- Katie Wagner: Born in 1964, she is Wagner's oldest child, from his marriage to Marion Marshall.
- Natasha Gregson: Born in 1970, she is the daughter of Richard Gregson and Natalie Wood, Wagner's first wife, who died in 1981.
- Courtney Wagner: Born in 1974, she is Wagner's only child with Wood.
It’s claimed that she has an IQ of 162.
- Thunder in the East (1951) – English Girl (uncredited)
- Summer Love (1957) – Erica Landis
- The Remarkable Mr. Pennypacker (1959) – Kate Pennypacker
- Holiday for Lovers (1959) – Meg Dean
- The Lost World (1960) – Jennifer Holmes
- The Roman Spring of Mrs. Stone (1961) – Barbara Bingham
- Tender Is the Night (1962) – Rosemary Hoyt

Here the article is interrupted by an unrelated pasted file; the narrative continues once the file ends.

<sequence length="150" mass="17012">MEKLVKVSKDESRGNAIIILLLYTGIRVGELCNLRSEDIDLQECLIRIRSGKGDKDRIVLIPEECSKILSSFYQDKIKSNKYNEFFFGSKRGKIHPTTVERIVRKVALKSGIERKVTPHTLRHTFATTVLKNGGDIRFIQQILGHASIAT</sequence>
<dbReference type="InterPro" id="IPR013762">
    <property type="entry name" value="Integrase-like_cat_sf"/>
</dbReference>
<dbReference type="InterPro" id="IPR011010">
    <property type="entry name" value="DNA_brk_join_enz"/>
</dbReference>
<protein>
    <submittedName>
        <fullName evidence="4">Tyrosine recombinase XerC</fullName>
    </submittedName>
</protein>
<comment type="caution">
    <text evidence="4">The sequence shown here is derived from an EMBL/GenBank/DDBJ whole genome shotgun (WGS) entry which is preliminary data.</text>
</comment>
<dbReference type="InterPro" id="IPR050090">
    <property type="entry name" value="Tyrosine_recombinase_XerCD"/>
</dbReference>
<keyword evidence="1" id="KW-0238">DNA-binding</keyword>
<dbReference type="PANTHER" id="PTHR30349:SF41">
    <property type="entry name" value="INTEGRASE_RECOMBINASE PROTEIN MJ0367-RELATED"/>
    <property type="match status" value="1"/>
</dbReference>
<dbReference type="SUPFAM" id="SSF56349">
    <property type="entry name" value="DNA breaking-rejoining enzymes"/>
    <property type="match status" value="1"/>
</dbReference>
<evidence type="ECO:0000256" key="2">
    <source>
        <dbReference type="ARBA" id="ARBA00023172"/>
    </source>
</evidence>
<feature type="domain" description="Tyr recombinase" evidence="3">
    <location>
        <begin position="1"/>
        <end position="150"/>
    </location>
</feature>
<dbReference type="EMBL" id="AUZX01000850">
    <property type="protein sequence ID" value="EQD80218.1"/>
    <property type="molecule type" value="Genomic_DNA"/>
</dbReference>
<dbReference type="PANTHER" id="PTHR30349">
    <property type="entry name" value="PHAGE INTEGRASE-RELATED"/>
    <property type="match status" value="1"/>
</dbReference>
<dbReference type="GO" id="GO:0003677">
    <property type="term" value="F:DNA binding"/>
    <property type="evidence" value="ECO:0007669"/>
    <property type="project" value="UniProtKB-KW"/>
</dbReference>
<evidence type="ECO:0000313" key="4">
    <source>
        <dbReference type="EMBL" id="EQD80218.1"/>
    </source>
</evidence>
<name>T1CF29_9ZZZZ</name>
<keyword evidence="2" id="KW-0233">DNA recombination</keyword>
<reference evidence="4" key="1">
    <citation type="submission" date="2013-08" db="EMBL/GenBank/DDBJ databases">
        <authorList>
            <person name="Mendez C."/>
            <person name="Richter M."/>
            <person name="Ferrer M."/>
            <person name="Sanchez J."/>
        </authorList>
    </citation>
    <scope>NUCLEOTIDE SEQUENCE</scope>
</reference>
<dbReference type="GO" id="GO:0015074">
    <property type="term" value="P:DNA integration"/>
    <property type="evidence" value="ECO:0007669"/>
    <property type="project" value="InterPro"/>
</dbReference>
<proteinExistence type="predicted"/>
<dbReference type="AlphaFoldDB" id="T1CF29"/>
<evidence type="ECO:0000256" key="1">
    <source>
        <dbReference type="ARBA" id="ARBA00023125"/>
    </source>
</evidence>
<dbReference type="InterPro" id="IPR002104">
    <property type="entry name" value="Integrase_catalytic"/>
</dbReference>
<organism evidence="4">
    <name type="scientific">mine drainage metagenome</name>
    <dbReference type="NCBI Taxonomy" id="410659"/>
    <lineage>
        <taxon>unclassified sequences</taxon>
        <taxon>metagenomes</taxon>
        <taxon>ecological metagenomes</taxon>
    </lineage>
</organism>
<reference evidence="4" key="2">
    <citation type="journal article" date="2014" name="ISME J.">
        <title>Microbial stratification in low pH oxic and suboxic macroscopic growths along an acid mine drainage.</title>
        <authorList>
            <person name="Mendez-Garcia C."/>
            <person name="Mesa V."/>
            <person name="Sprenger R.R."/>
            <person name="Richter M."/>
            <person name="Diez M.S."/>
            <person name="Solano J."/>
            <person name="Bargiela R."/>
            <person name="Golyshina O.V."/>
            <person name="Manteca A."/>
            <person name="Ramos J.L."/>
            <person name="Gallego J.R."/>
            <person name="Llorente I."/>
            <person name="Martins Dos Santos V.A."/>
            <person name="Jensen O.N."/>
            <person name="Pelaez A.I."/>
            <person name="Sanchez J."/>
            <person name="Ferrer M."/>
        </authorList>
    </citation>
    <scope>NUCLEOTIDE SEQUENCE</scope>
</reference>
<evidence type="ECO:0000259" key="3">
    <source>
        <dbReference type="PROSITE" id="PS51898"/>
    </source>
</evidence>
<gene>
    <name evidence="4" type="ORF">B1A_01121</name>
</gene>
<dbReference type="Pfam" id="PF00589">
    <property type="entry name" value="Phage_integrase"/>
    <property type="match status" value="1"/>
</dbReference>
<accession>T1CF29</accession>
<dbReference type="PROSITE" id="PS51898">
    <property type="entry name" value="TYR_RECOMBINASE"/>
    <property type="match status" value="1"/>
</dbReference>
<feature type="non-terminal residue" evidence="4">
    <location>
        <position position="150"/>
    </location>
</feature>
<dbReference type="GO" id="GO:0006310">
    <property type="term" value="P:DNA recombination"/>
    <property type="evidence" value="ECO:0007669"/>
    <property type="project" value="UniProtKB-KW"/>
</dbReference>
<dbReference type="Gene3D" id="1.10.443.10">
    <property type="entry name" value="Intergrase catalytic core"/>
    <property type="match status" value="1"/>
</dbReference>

- Come Blow Your Horn (1963) – Peggy John
- Who's Been Sleeping in My Bed? (1963) – Toby Tobler
- Who's Minding the Store? (1963) – Barbara Tuttle
- Honeymoon Hotel (1964) – Sherry Nugent
- The Liquidator (1965) – Iris
- Batman TV series episodes 1–2 (1966) – Molly
- The Oscar (1966) – Laurel Scott
- Fame Is the Name of the Game (1966) – Leona Purdy
- Eight on the Lam (1967) – Monica
- Banning (1967) – Angela Barr
- The King's Pirate (1967) – Mistress Jessica Stephens
- Tony Rome (1967) – Ann Archer
- The Spy Killer (1969) – Mary Harper
- Foreign Exchange (1970) – Mary Harper
- Decisions! Decisions! (1971) – Andrea Winters
- Diamonds Are Forever (1971) – Tiffany Case
- Sitting Target (1972) – Pat Lomart
- Brenda Starr (1976) – Brenda Starr
- Hart to Hart. Pilot (1979) – Sylvia Maxwell
- Rooster (1982) – Joanna Van Eegan
- The Concrete Jungle (1982) – Warden Fletcher
- The Act (1984) – Elise
- Around the World in 80 Days (1989) – Woman Mistaken for Princess Aouda
- The Player (1992) – Jill St. John
- Out There (1995) – Bunny Wells
- Something to Believe In (1998) – Dr. Joanne Anderson
- The Trip (2002) – Mary Oakley
- The Calling (2002) – Elegant lady
- Northpole (2014) – Mrs. Claus